How to Become a Better Writer

As I explain on the first day of my classes, one of the side effects of a journey with me as professor is that, whether one hopes for it or not, I use my courses to help improve writing skills.

In the ministry assignments to which most of the students in my classes will go, the ability to communicate clearly their thoughts will prove crucial for their own efforts of building trust, strengthening relationships, resolving conflicts, organizing and casting visionary leadership, and, most importantly, communicating the gospel message well (Col 4:4).

For those who find themselves set apart for the ministry of the Word in preaching, the ability to convey their message in written word only helps insure they will do better when speaking.

For these reasons and more, Dr. John Mark Yeats and I were delighted to be asked by the Student Life Office at Midwestern Seminary and Spurgeon College to convene a lunch event with students to discuss “How to Become a Better Writer.”

You can watch the video recording of that event below. Here are some of the topics we covered and questions answered:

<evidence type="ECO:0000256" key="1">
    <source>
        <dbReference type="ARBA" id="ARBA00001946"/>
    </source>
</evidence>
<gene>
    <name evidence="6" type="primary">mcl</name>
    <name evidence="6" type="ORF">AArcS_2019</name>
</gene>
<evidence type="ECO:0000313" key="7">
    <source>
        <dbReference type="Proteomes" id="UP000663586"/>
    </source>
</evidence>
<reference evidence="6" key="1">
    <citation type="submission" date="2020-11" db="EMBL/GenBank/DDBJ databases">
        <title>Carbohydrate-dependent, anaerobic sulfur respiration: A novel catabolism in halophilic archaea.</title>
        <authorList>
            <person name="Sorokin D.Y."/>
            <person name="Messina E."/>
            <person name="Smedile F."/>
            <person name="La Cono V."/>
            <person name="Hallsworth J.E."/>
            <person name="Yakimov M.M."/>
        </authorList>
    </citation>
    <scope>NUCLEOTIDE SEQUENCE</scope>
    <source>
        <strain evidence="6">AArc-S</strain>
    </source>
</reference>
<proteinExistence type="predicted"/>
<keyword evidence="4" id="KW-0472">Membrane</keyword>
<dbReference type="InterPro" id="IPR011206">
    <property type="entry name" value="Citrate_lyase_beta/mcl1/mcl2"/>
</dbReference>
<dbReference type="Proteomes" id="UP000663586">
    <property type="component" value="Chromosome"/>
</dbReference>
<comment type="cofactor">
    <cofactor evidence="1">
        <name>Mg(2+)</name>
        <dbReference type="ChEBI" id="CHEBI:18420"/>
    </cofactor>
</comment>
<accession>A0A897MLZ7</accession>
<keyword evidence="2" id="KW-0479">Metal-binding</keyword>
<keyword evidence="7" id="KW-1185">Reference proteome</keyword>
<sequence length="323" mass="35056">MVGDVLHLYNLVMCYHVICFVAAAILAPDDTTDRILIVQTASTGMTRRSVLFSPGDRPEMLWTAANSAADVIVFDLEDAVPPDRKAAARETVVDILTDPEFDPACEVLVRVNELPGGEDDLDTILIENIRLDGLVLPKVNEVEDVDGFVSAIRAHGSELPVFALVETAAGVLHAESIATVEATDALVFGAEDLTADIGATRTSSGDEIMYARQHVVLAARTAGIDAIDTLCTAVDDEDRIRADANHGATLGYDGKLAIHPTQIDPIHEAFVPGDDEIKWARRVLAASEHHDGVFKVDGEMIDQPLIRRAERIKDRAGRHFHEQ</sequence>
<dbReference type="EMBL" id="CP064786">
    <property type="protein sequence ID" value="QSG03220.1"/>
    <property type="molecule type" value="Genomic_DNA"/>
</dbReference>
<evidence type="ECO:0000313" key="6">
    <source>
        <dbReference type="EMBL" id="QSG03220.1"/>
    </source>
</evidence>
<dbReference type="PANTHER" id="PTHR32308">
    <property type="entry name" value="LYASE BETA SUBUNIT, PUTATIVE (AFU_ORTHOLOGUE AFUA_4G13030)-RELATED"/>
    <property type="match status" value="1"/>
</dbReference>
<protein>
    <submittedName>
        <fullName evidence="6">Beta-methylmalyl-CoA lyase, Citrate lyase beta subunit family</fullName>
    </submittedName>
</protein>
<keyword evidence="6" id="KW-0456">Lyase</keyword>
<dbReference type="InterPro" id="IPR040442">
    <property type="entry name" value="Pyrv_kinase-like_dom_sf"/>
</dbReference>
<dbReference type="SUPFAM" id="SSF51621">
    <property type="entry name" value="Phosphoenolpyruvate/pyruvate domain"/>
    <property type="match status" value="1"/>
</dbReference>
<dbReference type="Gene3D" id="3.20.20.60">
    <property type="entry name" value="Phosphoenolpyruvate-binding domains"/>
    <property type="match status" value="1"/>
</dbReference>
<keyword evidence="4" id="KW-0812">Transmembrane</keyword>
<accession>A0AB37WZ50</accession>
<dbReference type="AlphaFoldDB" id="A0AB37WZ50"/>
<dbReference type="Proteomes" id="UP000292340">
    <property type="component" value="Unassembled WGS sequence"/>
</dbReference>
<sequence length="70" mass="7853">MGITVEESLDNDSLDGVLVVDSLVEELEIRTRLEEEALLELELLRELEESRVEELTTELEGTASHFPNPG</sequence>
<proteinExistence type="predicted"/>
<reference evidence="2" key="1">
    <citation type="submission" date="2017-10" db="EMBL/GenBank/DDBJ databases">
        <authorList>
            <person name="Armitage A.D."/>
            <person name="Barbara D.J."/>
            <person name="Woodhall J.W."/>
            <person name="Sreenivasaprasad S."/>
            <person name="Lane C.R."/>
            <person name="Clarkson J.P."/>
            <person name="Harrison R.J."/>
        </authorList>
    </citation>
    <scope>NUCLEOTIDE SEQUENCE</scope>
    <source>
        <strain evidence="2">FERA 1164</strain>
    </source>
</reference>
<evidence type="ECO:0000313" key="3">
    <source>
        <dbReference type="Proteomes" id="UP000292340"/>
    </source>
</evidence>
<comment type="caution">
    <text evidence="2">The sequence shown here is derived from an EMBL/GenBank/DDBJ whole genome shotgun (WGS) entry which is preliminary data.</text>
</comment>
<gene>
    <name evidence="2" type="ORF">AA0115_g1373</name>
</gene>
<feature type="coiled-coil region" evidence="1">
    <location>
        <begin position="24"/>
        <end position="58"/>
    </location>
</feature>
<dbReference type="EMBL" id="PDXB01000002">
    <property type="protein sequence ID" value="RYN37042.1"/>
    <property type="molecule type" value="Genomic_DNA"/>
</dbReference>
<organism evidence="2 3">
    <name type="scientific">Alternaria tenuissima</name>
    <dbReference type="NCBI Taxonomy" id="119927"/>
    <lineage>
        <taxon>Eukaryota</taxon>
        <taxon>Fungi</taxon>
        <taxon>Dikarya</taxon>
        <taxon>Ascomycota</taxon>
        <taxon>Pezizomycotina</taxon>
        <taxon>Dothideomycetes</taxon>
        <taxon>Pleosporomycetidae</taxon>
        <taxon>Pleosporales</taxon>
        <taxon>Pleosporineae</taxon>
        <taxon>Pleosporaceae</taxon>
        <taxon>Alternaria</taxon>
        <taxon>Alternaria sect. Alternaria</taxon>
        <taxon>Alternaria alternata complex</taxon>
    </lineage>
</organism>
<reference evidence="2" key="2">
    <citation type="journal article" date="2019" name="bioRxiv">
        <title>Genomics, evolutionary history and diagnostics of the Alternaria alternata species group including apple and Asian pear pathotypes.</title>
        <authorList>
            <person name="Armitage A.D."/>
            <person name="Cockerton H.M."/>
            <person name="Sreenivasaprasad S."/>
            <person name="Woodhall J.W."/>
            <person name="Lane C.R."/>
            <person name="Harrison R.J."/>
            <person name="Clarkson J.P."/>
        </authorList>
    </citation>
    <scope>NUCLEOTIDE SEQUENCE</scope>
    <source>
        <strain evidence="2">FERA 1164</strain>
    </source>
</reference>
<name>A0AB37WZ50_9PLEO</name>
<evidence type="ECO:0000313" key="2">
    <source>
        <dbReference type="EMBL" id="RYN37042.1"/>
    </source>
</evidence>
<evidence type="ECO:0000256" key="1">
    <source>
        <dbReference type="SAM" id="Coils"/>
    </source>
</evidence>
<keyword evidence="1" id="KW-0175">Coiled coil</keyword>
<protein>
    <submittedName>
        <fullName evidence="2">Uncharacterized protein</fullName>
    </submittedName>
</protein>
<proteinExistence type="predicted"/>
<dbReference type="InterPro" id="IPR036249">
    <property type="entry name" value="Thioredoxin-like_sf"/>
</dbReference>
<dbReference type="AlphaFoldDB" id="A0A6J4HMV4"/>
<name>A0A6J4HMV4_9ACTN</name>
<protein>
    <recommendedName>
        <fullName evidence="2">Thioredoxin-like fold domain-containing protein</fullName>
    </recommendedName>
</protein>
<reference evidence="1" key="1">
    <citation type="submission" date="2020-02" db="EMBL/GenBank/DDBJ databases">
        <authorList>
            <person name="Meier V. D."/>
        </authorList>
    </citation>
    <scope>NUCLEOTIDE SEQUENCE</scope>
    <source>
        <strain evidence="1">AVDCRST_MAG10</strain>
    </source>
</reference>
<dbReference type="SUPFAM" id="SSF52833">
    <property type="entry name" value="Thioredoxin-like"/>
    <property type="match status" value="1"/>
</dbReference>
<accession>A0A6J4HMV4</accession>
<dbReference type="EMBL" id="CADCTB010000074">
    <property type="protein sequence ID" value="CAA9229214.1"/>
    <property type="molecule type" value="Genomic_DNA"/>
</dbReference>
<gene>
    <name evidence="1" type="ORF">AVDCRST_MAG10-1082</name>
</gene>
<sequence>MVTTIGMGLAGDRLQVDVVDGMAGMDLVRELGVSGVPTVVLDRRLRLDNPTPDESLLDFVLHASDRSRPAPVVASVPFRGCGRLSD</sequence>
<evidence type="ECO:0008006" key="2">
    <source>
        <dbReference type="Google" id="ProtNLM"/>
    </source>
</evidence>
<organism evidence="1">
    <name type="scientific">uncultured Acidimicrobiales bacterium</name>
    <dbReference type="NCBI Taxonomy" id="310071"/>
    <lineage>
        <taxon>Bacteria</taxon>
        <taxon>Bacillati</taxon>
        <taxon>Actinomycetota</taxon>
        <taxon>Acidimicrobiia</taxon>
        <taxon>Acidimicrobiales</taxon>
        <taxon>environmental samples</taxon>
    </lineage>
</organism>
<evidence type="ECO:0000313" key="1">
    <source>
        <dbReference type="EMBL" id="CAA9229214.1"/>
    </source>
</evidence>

• Why is writing important for those seeking to serve in ministry?
  • What is your writing story? Did you always have a desire to write?
  • How do you go about writing? How has that changed over the years?
  • What authors do you like to read that write well or have shaped your writing?
  • What advice do you have for students to improve their writing?
  • Why can’t I use first person in academic writing?
  • Should students pursue publication?

For a related resource, see Dr. Jason K. Allen’s recent Preaching and Preachers conversation with Matt Smethurst on “The Pastor and Writing.”




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